Ukraine International Airlines flight PS752 was accidentally shot down by a missile in Iran, on January 8, 2020.
A former CIA counter-terrorism specialist and military intelligence officer has raised the possibility of a cyber attack, carried out by the United States and possibly Israel, playing a part in the accidental shoot down of Ukraine International Airlines flight PS752 early this month.
“What seems to have been a case of bad judgments and human error does, however, include some elements that have yet to be explained,” Philip Giraldi argued in a recent article published by the American Herald Tribune.
“The Iranian missile operator reportedly experienced considerable ‘jamming’ and the planes transponder switched off and stopped transmitting several minutes before the missiles were launched. There were also problems with the communication network of the air defense command, which may have been related,” the former CIA specialist said.
The Ukrainian passenger plane crashed minutes after take-off near Tehran on January 8, killing all the 176 people on board. Iran initially blamed the incident on technical failure but, as more information came to light, it announced that the plane was shot down by a missile due to “human error.”
At the time, Iran’s air defenses were on high alert after the country’s armed forces had launched a missile attack against two American bases in Iraq in retaliation for the US assassination in Baghdad of Lieutenant General Qassem Soleimani, commander of the IRGC’s Quds Force.
Iran says a Ukrainian plane which crashed outside Tehran this week had flown close to a sensitive military site and been brought down due to human error “at a time of crisis caused by US adventurism.”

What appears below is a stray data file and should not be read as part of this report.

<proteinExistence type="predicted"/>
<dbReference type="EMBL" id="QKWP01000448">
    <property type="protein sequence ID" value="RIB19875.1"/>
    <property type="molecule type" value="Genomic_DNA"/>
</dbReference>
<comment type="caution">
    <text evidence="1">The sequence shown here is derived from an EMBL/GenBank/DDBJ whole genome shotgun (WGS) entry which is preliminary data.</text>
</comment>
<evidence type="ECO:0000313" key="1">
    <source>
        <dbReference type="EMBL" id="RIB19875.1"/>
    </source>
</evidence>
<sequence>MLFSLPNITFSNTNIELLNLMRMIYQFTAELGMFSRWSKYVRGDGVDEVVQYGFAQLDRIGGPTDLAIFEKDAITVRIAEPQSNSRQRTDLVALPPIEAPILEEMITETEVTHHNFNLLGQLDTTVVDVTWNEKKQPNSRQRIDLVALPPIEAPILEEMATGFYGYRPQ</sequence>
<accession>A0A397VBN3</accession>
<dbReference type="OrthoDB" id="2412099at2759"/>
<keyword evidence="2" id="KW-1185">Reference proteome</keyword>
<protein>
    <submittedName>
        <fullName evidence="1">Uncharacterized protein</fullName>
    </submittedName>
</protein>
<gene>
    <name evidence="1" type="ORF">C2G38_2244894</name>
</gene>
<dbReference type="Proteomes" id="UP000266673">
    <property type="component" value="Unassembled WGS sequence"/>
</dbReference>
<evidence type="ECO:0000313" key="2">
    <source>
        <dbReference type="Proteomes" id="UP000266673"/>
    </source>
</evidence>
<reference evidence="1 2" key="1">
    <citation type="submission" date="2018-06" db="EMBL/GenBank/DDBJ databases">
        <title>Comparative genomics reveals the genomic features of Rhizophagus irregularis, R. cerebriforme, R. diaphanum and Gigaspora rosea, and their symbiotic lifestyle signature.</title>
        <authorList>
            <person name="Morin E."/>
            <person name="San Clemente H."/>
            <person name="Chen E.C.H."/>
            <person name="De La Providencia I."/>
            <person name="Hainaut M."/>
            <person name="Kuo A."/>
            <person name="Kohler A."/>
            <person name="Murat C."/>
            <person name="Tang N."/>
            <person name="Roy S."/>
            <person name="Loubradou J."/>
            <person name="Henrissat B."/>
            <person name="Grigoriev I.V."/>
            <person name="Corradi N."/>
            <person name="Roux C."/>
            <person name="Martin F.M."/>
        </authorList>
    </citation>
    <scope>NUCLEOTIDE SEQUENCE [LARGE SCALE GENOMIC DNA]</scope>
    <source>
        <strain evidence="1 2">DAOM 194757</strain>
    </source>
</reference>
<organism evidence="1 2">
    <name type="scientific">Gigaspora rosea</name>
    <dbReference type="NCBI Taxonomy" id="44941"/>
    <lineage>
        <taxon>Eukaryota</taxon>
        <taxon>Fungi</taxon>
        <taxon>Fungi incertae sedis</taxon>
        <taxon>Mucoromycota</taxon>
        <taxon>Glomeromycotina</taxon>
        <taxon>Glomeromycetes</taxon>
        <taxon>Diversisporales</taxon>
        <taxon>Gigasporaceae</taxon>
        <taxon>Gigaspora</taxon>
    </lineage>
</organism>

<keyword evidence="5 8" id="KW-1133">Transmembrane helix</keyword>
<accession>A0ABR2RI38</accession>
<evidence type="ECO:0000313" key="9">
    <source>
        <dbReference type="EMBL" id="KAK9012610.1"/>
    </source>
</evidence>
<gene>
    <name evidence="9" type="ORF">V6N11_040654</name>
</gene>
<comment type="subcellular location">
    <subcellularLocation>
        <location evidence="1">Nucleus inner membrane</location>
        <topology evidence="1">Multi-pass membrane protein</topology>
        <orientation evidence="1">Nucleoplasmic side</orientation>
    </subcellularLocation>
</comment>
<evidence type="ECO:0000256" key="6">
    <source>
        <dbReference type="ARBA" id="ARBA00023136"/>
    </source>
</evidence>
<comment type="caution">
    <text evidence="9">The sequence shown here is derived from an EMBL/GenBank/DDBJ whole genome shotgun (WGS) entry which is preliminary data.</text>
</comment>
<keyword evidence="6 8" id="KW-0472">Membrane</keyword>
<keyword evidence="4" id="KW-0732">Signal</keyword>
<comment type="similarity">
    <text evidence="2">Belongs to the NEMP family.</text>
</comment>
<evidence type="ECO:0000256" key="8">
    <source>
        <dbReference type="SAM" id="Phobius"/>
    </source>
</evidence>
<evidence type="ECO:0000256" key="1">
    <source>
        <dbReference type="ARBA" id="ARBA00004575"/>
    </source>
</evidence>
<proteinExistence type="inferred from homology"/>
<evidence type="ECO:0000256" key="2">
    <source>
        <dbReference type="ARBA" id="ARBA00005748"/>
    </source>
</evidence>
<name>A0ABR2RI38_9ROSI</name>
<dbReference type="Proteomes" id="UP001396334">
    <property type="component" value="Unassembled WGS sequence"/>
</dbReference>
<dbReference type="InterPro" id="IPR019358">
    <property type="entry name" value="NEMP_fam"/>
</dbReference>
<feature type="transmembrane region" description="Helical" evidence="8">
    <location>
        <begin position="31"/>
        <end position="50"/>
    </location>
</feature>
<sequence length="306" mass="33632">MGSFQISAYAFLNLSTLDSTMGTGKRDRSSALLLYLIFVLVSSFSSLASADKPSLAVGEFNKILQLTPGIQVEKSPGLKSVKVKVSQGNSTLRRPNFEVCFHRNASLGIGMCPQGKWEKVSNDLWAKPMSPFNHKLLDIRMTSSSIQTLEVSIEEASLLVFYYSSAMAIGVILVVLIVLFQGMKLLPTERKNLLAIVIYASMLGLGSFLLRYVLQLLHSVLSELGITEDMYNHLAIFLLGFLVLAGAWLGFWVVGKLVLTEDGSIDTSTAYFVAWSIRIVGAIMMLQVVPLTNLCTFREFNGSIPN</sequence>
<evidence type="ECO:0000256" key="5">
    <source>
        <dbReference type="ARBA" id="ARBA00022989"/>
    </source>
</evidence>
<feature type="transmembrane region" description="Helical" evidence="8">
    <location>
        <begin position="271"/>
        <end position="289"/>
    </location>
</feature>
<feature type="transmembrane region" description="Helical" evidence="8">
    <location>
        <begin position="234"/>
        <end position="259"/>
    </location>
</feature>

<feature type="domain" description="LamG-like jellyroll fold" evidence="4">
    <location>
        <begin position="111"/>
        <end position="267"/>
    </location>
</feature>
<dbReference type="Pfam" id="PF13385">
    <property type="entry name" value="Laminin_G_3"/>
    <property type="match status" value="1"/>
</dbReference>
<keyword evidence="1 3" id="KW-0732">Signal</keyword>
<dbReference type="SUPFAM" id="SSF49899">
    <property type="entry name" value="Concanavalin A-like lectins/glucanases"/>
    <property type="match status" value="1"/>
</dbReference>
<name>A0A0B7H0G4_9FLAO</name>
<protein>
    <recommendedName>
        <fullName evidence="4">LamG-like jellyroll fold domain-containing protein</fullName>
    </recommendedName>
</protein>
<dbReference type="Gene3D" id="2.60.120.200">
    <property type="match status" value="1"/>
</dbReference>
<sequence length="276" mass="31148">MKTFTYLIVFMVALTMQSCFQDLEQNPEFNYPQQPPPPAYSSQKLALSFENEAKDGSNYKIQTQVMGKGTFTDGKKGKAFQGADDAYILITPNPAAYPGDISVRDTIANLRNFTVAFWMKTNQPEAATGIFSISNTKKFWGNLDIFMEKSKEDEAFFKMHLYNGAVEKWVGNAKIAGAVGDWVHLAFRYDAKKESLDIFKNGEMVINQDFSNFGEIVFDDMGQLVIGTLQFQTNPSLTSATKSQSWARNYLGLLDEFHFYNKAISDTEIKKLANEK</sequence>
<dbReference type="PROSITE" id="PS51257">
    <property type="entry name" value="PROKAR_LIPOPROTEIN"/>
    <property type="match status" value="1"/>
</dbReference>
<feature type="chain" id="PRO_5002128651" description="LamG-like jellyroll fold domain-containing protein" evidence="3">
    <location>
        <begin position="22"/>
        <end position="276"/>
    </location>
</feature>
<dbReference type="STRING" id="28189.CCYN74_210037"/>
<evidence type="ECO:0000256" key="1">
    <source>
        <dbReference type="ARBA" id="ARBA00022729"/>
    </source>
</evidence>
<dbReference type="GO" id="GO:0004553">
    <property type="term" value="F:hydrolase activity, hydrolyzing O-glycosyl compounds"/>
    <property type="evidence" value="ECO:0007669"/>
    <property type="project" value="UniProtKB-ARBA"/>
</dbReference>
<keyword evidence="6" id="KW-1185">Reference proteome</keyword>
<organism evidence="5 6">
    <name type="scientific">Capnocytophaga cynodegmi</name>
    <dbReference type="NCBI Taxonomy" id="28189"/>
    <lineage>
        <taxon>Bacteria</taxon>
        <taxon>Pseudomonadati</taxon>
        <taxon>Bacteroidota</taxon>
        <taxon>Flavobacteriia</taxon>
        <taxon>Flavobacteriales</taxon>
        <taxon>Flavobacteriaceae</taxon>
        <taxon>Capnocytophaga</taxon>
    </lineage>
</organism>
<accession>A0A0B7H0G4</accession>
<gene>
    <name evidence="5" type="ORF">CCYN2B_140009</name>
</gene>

Giraldi contended that the Iranian air defense system was likely placed in the manual operation mode as a result of the possible electronic jamming coming from an unknown source.
Meanwhile, the shutdown of the plane’s transponder, which would have sent signals informing the operator that the plane was civilian, indicated that it was hostile. The operator, who must have been briefed on the possibility of intruding American cruise missiles, had to decide in only seconds whether to shoot down the plane approaching a sensitive military site.
“Given what happened on that morning in Tehran, it is plausible to assume that something or someone deliberately interfered with both the Iranian air defenses and with the transponder on the airplane, possibly as part of an attempt to create an aviation accident that would be attributed to the Iranian government,” Giraldi said.
A senior Iranian military officer did not rule out a possible disruption of Iran’s radar network by the United States, causing the operator to mistake the Ukrainian airliner for a hostile cruise missile.
“Interference in the [defense] systems by the United States is not unprecedented,” Ali Abdollahi Aliabadi, coordinator deputy of the General Staff of Iran’s Armed Forces, said this week on national TV. “The Iranian cyber systems have identified and recorded virtual objects manufactured by the US in the country’s airspace.”
Acting Russian Foreign Minister Sergei Lavrov has said there is information that at least six American F-35 jets were “in the Iranian border area” at the time of the accident.
“This information has yet to be verified, but I’d like to underline the edginess that always accompanies such situations,” Lavrov said on Friday.
Canadian Prime Minister Justin Trudeau has blamed the tragic accident on the escalating tensions between the US and Iran, which reached a boiling point following the assassination of General Soleimani by a US drone strike early this month.
“If there were no tensions, if there was no escalation recently in the region, those Canadians would be right now home with their families,” Trudeau told Canadian network Global National on Monday.
Fifty-seven Canadian citizens were on board the plane when it crashed.
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